FDA/CDC

FDA warns kratom vendors about unproven claims


 

The Food and Drug Administration has issued letters of warning to Chillin Mix Kratom and Mitra Distributing for making unproven medical claims about their kratom products – and therefore breaking federal law – according to a statement from FDA commissioner Scott Gottlieb, MD. These vendors both claimed that their kratom products could, among other things, “relieve” or “treat” opium/opioid withdrawal.

The Mitragyna Speciosa tree, from which the drug kratom is produced. ThorPorre/commons.wikimedia.org

The Mitragyna Speciosa tree, from which the drug kratom is produced.

“To date, there have been no adequate and well-controlled studies involving the use of kratom as a treatment for opioid use withdrawal or other diseases in humans,” noted Dr. Gottlieb.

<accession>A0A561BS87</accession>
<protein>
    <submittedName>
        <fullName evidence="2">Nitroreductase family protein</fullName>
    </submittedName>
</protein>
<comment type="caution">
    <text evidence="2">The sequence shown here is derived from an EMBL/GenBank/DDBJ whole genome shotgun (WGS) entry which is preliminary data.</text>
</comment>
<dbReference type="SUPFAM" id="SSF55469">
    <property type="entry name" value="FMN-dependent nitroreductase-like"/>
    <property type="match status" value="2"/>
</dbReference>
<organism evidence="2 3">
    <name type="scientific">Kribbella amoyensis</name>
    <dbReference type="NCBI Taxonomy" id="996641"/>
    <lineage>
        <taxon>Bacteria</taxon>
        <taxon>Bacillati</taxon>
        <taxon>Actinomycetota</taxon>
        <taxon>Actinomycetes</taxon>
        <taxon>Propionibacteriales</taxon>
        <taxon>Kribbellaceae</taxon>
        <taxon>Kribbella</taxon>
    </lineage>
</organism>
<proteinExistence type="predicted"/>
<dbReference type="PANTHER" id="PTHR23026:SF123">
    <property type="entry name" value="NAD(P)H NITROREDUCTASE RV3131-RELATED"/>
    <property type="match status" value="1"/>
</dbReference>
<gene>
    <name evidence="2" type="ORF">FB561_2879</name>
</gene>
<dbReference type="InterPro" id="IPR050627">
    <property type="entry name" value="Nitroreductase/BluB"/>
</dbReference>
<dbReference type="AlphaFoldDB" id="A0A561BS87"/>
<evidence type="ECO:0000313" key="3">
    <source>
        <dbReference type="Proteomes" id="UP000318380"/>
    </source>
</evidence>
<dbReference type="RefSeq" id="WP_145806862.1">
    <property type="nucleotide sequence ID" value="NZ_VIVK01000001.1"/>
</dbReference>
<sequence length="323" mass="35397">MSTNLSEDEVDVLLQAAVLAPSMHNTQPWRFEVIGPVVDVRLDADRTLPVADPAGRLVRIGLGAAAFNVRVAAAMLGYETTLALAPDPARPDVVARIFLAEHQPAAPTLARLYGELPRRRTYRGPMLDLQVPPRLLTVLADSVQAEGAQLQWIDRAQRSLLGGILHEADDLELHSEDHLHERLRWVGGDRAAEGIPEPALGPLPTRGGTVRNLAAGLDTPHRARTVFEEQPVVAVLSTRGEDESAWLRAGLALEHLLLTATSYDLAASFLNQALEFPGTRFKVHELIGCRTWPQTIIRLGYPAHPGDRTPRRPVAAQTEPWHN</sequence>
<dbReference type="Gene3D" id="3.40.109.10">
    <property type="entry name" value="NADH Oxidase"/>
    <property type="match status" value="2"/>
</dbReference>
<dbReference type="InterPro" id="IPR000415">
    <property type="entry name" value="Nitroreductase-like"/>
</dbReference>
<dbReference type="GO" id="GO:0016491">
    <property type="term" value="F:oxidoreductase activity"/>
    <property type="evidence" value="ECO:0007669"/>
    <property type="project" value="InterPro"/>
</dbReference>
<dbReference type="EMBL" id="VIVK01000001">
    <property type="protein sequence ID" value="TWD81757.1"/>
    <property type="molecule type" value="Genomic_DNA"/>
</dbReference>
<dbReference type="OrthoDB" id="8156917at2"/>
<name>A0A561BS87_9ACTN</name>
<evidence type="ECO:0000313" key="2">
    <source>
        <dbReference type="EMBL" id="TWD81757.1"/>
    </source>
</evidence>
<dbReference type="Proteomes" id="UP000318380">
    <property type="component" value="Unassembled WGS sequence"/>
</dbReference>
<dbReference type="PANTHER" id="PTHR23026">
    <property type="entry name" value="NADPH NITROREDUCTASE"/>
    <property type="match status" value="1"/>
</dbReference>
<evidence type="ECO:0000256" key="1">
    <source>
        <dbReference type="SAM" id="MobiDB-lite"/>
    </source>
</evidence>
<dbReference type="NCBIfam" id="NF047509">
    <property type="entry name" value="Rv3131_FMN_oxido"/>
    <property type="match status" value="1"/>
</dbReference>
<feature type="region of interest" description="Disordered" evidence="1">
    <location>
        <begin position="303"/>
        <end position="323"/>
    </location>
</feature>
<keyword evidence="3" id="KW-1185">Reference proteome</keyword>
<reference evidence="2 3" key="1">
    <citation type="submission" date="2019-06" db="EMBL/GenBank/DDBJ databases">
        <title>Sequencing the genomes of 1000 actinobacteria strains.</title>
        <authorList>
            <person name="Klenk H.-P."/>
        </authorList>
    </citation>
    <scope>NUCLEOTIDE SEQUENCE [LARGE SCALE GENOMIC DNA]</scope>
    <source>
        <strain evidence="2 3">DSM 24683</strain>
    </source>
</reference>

As Dr. Gottlieb pointed out in his statement, not only can fraudulent health claims pose direct health risks, they can also, in the case of kratom, deter or delay people who’re suffering from opioid use disorder from seeking FDA-approved treatments that have been demonstrated to be safe and effective.

Dr. Scott Gottlieb


Kratom, also known more formally as Mitragyna speciosa, is a plant native to Thailand, Malaysia, Indonesia, and Papua New Guinea. Some compounds in the plant are believed to be opioids, some of which may have the potential for abuse. As Dr. Gottlieb pointed out in his statement, the substance is illegal or controlled in several countries and banned in some states and municipalities in the United States.

Find out more in Dr. Gottlieb’s full statement on the FDA website.

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